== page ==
Graphene is a form of carbon in which the atoms are arranged in ultra-thin sheets just one atom thick. When graphene was first isolated in 2004, its unique properties seemed to herald a whole host of exotic materials.
“We’ve seen some exciting properties on a lab scale but we still don’t have a large number of applications for these sorts of materials,” says Ben Hargreaves of NetComposites Ltd, a consultancy specialising in industrial composites.
Hargreaves was coordinator of the EU-funded NanoMaster project, which brought together 13 partners in eight countries to solve some of the problems of using graphene in composite materials, and to explore how they could be used in high-volume manufacturing.
Among its many attractive properties, graphene is extremely strong and conducts both heat and electricity. Only small amounts of added graphene can create polymer composites that also possess these properties.
“Where graphene is exciting people is the possibility of doing several things at once,” Hargreaves says. “For example, could we enhance electrical properties, mechanical properties and thermal properties simultaneously using a single additive?”
Until recently, progress had been held back by a restricted supply of good-quality graphene and a lack of knowledge and experience in using it in new kinds of applications.
When NanoMaster started in 2011 graphene was available in batches of only 50 grams but one of the partners, Avanzare, is now turning out batches of 25 kilograms in several different grades that are available commercially.
This improved supply allowed the partners to create and test many new materials by combining different grades of graphene and speciality graphites with different types of polymer. Many are supplied as ‘masterbatches’ – highly concentrated additives already mixed with a polymer that can then be blended with other materials on production lines. This allows manufacturers to use their existing processes, such as injection moulding, with little modification.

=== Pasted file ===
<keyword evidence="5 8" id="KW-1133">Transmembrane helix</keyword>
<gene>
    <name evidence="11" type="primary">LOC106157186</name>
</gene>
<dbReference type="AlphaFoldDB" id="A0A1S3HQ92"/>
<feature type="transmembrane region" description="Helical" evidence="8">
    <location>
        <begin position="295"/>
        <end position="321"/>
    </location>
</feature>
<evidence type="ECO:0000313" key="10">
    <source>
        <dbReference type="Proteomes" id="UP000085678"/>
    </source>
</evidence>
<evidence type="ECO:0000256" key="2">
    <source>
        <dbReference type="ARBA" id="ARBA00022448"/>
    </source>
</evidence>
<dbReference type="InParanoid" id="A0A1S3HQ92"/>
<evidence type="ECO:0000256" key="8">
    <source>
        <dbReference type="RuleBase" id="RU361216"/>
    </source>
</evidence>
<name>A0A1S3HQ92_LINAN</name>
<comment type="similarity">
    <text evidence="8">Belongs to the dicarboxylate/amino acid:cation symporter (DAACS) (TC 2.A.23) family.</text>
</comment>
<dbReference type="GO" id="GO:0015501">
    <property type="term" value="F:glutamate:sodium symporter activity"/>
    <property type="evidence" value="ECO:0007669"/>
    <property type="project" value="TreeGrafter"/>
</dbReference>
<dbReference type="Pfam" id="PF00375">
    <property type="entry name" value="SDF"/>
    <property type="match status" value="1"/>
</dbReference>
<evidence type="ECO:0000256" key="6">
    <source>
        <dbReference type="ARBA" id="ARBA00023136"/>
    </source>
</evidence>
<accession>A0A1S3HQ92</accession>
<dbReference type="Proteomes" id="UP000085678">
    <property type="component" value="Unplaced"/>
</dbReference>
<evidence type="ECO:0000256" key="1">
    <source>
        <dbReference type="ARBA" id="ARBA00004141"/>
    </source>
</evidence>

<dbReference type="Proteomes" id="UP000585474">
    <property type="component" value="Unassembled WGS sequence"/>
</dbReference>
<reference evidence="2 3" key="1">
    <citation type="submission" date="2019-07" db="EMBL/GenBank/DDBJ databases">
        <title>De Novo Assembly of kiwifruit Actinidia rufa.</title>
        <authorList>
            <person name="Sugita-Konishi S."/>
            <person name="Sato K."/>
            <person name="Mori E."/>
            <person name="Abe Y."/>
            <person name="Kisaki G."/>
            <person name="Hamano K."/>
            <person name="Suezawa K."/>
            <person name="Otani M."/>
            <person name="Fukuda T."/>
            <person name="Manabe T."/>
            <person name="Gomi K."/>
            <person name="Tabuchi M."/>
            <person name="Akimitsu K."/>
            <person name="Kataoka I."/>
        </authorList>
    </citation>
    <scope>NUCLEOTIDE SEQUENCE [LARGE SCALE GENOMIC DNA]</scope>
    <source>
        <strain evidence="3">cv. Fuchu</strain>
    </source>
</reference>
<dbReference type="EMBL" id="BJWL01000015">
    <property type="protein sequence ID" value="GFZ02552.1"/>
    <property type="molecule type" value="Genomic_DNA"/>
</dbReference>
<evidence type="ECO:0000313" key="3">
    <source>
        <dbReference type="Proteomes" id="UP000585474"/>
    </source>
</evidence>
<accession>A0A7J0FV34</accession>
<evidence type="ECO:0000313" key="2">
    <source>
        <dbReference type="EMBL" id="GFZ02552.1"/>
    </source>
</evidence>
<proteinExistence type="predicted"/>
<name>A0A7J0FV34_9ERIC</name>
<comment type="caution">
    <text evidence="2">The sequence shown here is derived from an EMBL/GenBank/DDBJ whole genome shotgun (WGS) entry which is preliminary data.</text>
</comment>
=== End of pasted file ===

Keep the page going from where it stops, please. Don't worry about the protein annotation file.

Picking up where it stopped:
The four-year project finished late in 2015 and discussions are continuing on how to introduce some of the new materials into existing product lines. Three of the partners – Philips (consumer electronics), Röchling (automotive components) and LEGO (toys and games) – have run trials to explore the use of graphene composites in their own products.
“The idea is that these materials can either replace metal components – thereby reducing weight and potentially costs – or can replace existing polymer components, allowing part thickness to be reduced whilst also providing improved functionality,” Hargreaves says.
Graphene composites also lend themselves to additive processes such as 3D printing. “With a 3D printed heat exchanger you can potentially design – print in – a much more efficient flow path than you could otherwise achieve with a machined metal equivalent,” he explains.
The project has also developed a body of good practice for working with these new materials, not least in health and safety. Graphene is classed as a ‘high aspect ratio nanomaterial’ (HARN) and therefore has the potential to present similar hazards to materials like asbestos, so the partners have devised safe working practices for handling and cutting graphene composites.